Food + Drink
Rotisserie Chicken: The seductive aroma of spit-roasted chicken has three food capitals in a spin. On Manhattan’s Upper East Side, at the new Rôtisserie Georgette, the juicy poulet rôti is matched with sublimely crunchy potatoes and flame-kissed leeks. Heirloom chickens and game birds are the specialty at Le Coq Rico (pictured), in Paris’s boho Abbesses quarter. And in London, two young chefs have turned a 2006 Ford Transit van into the roving rotisserie Spit & Roast, whose free-range Suffolk chickens are now a cult sensation.
The most frustrating part of planning a trip? Not being able to score the right restaurant reservations (well, for this foodie, anyway). Several city-specific tools have cropped up to serve those of us who are both discerning eaters and poor planners (SoonSpoon.com in Boston; TableSavvy in Chicago; New York’s @LastMinuteEatin’ on Twitter), but today OpenTable is announcing a new program that will take the model coast to coast.
With Hot Tables, OpenTable lets VIP users (those who make at least 12 reservations a year) sign up for alerts when their preferred restaurant is already booked—anyone who has signed up for the alert will get a text message notification the second a table opens up. (In other words, there will still be competition.) Sound a lot like Rezhound? That’s because it is—the independent site had been offering the exact same service without being under OpenTable’s purview, proving just how much demand there might be for an official product.
Chef Thang Pham—born in Vietnam, raised in America, running a kitchen in Barcelona— presents the world on a plate, the summation of his influences wrapped in a banana leaf: his mother; his childhood best friend who welcomed him into an African American southern home; Washington, D.C.’s Anne Cashion; his Catalan present. Pham’s restaurant “Me” (Vietnamese for Mother), is in Barcelona’s Eixample neighborhood. Here, this architect-turned-Cordon Bleu graduate presents nimble plates for a sophisticated audience.
Q: How did you end up in BCN?
A: Having studied architecture, I came here because of Antonio Gaudi and I stumbled upon Ferran Adria and all those fantastic chefs—it was a very creatively rich atmosphere. My plan was to stay here a year—13 years ago! Spain has an absolutely amazing the sense of passion for and quality of product that is unrivaled—the black pork, all the seafood, even the artichokes. The reverence for simple, quality food is unique.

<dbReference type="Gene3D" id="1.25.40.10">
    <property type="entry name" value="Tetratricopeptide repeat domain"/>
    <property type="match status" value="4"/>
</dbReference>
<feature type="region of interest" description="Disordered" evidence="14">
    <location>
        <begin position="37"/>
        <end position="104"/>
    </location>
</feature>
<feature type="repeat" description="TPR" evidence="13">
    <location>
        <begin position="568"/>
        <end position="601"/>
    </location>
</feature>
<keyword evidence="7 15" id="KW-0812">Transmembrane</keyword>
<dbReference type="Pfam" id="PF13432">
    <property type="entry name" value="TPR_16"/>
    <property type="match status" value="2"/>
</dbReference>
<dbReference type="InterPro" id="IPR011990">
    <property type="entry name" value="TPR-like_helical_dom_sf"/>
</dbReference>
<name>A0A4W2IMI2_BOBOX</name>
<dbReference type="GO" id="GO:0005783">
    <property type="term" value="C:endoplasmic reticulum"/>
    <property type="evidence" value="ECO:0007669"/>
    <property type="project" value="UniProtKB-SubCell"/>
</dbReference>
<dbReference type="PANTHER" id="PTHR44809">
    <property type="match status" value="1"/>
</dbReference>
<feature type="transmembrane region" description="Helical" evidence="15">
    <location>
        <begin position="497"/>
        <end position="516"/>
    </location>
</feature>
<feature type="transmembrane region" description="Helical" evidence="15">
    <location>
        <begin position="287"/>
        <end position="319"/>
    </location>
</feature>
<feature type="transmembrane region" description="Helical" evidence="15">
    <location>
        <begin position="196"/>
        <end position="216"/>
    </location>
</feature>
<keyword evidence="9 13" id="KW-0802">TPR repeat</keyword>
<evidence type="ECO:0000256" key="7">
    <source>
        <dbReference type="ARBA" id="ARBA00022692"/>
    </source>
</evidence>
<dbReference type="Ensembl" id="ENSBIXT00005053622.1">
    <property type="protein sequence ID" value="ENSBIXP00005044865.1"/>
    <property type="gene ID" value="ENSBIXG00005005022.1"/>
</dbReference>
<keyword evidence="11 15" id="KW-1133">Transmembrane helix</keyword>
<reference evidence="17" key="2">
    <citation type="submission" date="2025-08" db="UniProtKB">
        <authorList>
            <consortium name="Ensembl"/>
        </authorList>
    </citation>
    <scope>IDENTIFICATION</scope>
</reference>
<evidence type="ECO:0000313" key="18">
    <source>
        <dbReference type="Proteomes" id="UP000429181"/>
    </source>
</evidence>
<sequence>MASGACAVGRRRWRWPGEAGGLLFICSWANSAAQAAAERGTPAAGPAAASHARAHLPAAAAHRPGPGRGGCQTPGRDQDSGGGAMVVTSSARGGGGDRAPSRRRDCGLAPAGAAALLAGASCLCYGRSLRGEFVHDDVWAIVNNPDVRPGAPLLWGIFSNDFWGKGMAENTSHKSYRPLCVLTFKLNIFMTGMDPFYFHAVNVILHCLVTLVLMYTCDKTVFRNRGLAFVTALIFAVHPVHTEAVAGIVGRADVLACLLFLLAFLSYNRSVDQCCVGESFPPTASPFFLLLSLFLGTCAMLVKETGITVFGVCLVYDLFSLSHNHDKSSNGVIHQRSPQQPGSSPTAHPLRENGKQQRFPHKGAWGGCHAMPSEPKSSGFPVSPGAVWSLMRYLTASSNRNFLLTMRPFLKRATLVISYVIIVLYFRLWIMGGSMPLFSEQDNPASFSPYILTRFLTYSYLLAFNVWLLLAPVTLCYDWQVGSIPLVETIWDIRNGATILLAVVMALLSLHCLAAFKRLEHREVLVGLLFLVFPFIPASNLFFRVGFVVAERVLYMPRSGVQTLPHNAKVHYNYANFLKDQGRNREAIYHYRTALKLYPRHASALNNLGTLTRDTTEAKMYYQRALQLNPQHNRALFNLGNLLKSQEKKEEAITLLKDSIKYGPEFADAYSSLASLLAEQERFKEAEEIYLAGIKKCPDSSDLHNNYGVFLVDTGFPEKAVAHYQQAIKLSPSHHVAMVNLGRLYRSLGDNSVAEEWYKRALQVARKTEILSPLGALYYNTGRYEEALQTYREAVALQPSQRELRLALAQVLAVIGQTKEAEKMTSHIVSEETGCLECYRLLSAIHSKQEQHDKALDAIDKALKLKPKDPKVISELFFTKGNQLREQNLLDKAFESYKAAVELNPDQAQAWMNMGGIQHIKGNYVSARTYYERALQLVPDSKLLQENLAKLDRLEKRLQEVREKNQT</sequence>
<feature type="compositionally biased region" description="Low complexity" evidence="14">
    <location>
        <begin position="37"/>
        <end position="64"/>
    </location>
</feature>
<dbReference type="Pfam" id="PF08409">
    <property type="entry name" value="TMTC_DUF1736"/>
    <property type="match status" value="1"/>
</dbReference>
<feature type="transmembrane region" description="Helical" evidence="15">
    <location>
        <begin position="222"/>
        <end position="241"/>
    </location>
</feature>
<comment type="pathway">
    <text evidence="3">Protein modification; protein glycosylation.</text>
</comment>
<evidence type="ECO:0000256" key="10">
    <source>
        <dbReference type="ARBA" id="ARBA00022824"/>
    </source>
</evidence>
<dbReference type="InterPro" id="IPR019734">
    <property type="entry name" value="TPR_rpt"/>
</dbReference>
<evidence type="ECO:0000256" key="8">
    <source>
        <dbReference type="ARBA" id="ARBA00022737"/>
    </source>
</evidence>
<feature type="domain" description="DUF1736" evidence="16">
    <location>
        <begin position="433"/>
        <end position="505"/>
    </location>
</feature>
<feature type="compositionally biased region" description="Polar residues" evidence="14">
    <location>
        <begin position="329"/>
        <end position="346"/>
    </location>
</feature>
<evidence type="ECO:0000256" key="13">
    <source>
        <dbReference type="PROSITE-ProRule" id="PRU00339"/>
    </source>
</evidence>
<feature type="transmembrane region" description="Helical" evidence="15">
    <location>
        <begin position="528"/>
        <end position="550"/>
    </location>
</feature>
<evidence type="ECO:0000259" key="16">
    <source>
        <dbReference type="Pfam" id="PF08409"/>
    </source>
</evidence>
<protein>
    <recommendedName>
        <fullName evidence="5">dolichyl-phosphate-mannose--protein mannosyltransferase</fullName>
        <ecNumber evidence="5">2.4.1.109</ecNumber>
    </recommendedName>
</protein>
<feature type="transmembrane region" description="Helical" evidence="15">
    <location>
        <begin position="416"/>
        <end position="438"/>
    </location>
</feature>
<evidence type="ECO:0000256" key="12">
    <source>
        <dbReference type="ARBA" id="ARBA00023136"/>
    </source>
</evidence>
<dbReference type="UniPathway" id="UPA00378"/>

The waterfront district of Chiaia—long home to top-notch Italian tailors—is now bursting at the seams with style.
Anhelo: The source for locally roasted Neapolitan coffee—and a go-to spot for Italian ladies who lunch. Tapas-style dishes make the most of regional Italian ingredients (try the tempura squid with pepper sauce). 3 Via Bisignano. $$
Rubinacci: The maestro of unstructured men’s tailoring has moved into appropriately posh digs: the imposing 16th-century Palazzo Cellamare. You’ll find brightly colored ties, silk foulards depicting Neapolitan landmarks, and soft-shouldered suits in new and vintage fabrics. 149 Via Chiaia.
Plug into the scene at one of these stylish spots.
Borkonyha Wine Kitchen, Budapest: A fashionable bistro dedicated to Hungary’s woefully underrated wines. Late nights draw well-heeled locals for sautéed duck liver and freshwater trout with dill. 3 Sas Utca. $$$
Paraje Arevalo, Buenos Aires: On the still-boho side of Palermo Hollywood, this storefront bistro attracts a chic clientele with brilliantly flavored blackboard specials influenced by the chefs’ stints at renowned European restaurants Mugaritz and the Fat Duck. 1502 Arevalo. $$$$
Where to end a night on the town.
Octopus Bar, Atlanta (pictured): In an unmarked room behind an East Atlanta pho house, kitchen workers and industry minions meet after work to lick their wounds and shoot Fernet. To eat, there’s high-minded Asian cooking, like monkfish-liver torchon and freshwater-eel congee. 560 Gresham Ave. S.E. $$
East Side King, Austin, TX: James Beard Award–winning chef Paul Qui is behind this graffitied food trailer (one of two) that sets up in the backyard of East Side hot spot Liberty Bar and serves till 1:30 a.m. Get the piping-hot beet home fries with Kewpie mayo and sweet deep-fried chicken thighs. 1618 1/2 E. Sixth St. $$